Discover what these five thinkers, speakers and presenters have to say about entrepreneurship, business, creativity and what it really means to make a difference.
The Midtown Friendraiser™
Imagine 30 to 40 people coming together to learn about a vision to improve our communities. Imagine filling up a giant sticky wall with ideas, connections, thoughts and words of encouragement. Imagine food, laughter, celebration, and new friendships. Imagine of a world with more Friendraisers.
EACH EVENT IS FREE AND OPEN TO THE PUBLIC
Each event features a non-profit startup, a freelancer or a small business. They all have one thing in common: make a difference.
Hear their story and vision for a better world. Then we collaborate to offer up a few ideas and connections that will help move their project forward.
3. Be Inspired
Bring your heart and passion - but leave your checkbook at home (there is NO ask for money). Friendraisers are a new way to connect our lives with projects and people.
Is your church or missional community interested in empowering change-makers and visionaries? Tired of movie and game nights? Looking for a new outreach strategy? Just want to offer something new to your community? YOUR CITY?
It’s good to enjoy an evening at home occasionally. But too much staying home results in a life of apathy and boredom. The world belongs to those who choose to show up, connect and offer what they have to contribute. Everyone has something to contribute. Join us.
It's the day after a historic election. Let's remind ourselves about what's important.
"Good questions are at the heart of the Friendraiser experience, and not just during the event itself." Reflection by Marissa Sotos
“What a great idea!” That is what I heard over and over as I shared and invited people to the Friendraiser to support my project at Stories Foundation, including our new food truck.
If you are like me, you want to feel that you have the ability to make a difference – that somehow the future will be different because of your presence, relationships and actions. You want to grow. You want to deepen your approaches to leadership, communication and strategic thinking.
We all want to belong to something bigger. Whether you live in North Minneapolis or you are a supporter of the good things happening in our city, we all benefit from closing the gaps in food, jobs, housing and education. Many who live in North feel a lack of supportive community for the times when we face adversity. Many have doubts about moving to the community.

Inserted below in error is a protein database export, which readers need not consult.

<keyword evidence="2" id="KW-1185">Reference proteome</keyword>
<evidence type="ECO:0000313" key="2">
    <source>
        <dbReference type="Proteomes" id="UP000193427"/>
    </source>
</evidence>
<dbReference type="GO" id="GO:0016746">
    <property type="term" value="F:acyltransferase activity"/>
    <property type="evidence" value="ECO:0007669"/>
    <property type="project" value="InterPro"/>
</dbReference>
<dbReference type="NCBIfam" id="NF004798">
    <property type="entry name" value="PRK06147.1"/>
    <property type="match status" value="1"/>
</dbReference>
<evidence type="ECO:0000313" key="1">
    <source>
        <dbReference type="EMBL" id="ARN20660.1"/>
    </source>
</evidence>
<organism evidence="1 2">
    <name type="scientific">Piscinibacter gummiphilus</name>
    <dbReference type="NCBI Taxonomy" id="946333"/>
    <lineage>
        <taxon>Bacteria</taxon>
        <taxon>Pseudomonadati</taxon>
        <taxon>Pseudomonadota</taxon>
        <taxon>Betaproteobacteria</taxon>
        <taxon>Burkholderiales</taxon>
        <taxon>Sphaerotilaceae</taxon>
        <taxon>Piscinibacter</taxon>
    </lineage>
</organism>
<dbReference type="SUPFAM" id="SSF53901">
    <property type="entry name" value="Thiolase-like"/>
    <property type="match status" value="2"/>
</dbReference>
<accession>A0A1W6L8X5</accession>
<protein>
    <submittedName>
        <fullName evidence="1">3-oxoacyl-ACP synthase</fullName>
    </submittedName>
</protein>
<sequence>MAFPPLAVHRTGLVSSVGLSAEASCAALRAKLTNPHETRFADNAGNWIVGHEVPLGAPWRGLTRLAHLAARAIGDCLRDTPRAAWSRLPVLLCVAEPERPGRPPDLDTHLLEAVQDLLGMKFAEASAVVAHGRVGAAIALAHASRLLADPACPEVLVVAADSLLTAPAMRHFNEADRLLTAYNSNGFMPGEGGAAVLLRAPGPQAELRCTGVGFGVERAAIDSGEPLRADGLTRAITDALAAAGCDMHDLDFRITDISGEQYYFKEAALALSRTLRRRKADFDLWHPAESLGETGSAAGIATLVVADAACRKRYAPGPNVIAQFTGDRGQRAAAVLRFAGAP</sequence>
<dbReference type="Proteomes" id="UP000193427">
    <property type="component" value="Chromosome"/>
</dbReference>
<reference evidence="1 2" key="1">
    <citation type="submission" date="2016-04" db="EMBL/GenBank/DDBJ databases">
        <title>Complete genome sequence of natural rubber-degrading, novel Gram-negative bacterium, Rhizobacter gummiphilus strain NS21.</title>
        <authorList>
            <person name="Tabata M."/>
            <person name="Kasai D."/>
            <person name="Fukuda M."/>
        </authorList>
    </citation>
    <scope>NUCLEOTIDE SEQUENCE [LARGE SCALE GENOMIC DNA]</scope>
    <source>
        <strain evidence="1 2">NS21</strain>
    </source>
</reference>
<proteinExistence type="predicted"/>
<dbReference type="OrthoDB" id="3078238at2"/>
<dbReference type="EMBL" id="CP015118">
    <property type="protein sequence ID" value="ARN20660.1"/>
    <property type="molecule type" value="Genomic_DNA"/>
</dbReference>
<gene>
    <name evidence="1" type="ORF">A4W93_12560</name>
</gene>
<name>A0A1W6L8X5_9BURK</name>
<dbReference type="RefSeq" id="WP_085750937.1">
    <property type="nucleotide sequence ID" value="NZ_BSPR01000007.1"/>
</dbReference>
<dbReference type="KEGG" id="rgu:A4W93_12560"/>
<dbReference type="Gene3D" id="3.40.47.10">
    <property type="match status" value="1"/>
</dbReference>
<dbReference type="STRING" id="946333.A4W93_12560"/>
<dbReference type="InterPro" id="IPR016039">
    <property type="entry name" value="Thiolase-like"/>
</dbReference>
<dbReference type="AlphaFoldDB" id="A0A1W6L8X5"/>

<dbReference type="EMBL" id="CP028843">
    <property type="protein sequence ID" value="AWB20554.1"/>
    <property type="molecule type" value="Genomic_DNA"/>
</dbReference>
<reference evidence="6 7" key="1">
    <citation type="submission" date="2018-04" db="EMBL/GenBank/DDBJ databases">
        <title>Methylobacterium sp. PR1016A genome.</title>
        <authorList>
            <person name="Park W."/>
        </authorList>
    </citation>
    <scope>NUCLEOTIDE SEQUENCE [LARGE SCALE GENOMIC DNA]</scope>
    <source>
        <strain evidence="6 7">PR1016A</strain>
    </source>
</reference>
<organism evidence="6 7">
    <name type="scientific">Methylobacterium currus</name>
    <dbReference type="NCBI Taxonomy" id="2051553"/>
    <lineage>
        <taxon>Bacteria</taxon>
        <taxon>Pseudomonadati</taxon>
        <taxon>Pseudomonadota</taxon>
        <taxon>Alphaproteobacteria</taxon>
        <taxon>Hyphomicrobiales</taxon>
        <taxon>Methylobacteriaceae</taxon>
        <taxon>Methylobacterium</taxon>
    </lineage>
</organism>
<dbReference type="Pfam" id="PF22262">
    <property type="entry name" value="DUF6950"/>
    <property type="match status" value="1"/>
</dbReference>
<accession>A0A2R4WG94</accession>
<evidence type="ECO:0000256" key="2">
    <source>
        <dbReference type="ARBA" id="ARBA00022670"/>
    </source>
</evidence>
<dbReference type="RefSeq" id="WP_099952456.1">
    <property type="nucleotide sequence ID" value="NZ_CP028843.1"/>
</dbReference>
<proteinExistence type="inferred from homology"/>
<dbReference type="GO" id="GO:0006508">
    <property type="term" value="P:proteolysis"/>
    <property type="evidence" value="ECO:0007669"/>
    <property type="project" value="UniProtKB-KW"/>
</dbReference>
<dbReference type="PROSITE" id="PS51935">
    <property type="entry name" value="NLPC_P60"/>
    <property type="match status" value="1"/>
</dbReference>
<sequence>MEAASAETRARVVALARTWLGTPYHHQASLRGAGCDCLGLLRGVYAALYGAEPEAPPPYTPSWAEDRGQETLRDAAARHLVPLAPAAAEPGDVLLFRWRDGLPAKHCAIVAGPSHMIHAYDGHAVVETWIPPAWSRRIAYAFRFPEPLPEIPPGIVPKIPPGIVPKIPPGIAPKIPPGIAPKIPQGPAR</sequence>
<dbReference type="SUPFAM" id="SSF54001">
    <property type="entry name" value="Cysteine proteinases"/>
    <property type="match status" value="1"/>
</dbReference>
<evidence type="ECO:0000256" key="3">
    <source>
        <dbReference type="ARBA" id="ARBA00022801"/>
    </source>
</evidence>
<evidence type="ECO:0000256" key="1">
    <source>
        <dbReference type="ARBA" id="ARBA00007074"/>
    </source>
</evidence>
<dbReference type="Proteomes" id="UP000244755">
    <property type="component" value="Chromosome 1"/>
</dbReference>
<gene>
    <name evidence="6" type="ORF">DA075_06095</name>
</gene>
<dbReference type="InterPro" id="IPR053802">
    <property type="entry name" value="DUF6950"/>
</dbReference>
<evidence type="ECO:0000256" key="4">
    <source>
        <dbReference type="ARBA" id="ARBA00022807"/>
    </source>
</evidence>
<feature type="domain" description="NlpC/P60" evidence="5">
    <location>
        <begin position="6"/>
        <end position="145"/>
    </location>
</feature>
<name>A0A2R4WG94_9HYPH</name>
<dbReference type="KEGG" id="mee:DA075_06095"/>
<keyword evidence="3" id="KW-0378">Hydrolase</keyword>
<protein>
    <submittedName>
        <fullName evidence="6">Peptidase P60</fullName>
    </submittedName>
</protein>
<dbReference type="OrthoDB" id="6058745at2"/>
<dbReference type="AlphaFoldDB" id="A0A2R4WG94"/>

Notes on getting it right.
Learn more about the FREE guide for social entrepreneurs we're calling Brand, Business & Buzz. Written for leaders of startup non-profits, missional businesses, cooperatives and church plants, don't miss this free resource.
"It was so affirming to have the chance to set the idea out in front of folks known and otherwise. To give me an opportunity to verbalize what I’m passionate about. To hear encouraging words. To be challenged. I felt equipped to move forward." - Chad Amour
Recently, Dale Durie, Leader of The Seeds Community, and a forthcoming Friendraiser Partner, sent me the slides he uses when teaching college students about dialogue. It’s incredible stuff. From these slides, I want to share with you three things about dialogue we absolutely have to know.
In 1993, Mary Johnson’s only child, Laramium Byrd, was shot to death at a party in North Minneapolis. Oshea Israel, 16, was tried as an adult and sentenced to 25 years. Mary sought to meet Oshea while he was at the state prison in Stillwater. To make a long-story short, she forgave him – and they became close. In fact, they lived next to each other for a few years. Their story of reconciliation can be told that quickly. Here is the problem: The story is always told that quickly.
Where is the Midtown Community? In this blog post, we explore our location and why we're called "Midtown."
"Faith and doubt are like dance partners." This phrase got me fired from a church in 2012. Here is that story and background to an event I'm hosting next month.
Most people don’t consider themselves a captivating storyteller. That’s okay. In fact, it’s better if most people aren’t “the life of the party.” In this post we explore a quote by Eleanor Roosevelt.
Fascil and Heron are emerging leaders in our local Ethiopian community. Read about their idea to offer culturally-relevant resources around mental health.
Sometimes we ask people to tell us how they would describe the Friendraiser to a friend. And because we value voices, we thought we'd share our favorites.
In this post we try to explain why we are not trying to "build community."
"On paper, starting a church isn’t so complicated." In this post, Tyler Sit, founder of New City Church, tell the story of how the Midtown Friendraiser™ helped take this new project to the next level.
This question is asked very often. So I though I'd write about it.